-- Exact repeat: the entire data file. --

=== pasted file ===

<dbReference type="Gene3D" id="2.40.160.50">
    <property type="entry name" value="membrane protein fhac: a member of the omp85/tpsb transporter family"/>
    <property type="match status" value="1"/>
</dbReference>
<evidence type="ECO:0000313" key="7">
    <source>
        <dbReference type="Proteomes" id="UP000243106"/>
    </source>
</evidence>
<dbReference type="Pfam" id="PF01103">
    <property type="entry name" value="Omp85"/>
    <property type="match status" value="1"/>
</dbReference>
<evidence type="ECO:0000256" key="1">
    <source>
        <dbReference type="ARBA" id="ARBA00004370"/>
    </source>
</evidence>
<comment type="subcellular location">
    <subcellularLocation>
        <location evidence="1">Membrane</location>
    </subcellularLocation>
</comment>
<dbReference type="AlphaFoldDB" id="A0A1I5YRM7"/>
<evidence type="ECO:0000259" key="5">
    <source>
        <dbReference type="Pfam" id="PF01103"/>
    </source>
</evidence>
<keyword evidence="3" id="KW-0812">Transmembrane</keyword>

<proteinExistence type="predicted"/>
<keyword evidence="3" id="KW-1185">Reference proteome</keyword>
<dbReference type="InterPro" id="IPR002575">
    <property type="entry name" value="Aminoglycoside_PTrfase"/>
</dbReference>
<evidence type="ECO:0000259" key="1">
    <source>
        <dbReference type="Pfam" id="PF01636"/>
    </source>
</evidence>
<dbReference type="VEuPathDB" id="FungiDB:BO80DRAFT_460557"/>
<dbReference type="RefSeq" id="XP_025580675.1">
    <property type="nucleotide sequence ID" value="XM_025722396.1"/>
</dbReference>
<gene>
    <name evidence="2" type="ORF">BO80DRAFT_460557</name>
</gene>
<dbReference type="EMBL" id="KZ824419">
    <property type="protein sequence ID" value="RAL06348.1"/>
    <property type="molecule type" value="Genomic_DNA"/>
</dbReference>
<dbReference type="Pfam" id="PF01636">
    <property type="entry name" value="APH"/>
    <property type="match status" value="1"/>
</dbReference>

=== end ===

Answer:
<dbReference type="Gene3D" id="2.40.160.50">
    <property type="entry name" value="membrane protein fhac: a member of the omp85/tpsb transporter family"/>
    <property type="match status" value="1"/>
</dbReference>
<evidence type="ECO:0000313" key="7">
    <source>
        <dbReference type="Proteomes" id="UP000243106"/>
    </source>
</evidence>
<dbReference type="Pfam" id="PF01103">
    <property type="entry name" value="Omp85"/>
    <property type="match status" value="1"/>
</dbReference>
<evidence type="ECO:0000256" key="1">
    <source>
        <dbReference type="ARBA" id="ARBA00004370"/>
    </source>
</evidence>
<comment type="subcellular location">
    <subcellularLocation>
        <location evidence="1">Membrane</location>
    </subcellularLocation>
</comment>
<dbReference type="AlphaFoldDB" id="A0A1I5YRM7"/>
<evidence type="ECO:0000259" key="5">
    <source>
        <dbReference type="Pfam" id="PF01103"/>
    </source>
</evidence>
<keyword evidence="3" id="KW-0812">Transmembrane</keyword>

<proteinExistence type="predicted"/>
<keyword evidence="3" id="KW-1185">Reference proteome</keyword>
<dbReference type="InterPro" id="IPR002575">
    <property type="entry name" value="Aminoglycoside_PTrfase"/>
</dbReference>
<evidence type="ECO:0000259" key="1">
    <source>
        <dbReference type="Pfam" id="PF01636"/>
    </source>
</evidence>
<dbReference type="VEuPathDB" id="FungiDB:BO80DRAFT_460557"/>
<dbReference type="RefSeq" id="XP_025580675.1">
    <property type="nucleotide sequence ID" value="XM_025722396.1"/>
</dbReference>
<gene>
    <name evidence="2" type="ORF">BO80DRAFT_460557</name>
</gene>
<dbReference type="EMBL" id="KZ824419">
    <property type="protein sequence ID" value="RAL06348.1"/>
    <property type="molecule type" value="Genomic_DNA"/>
</dbReference>
<dbReference type="Pfam" id="PF01636">
    <property type="entry name" value="APH"/>
    <property type="match status" value="1"/>
</dbReference>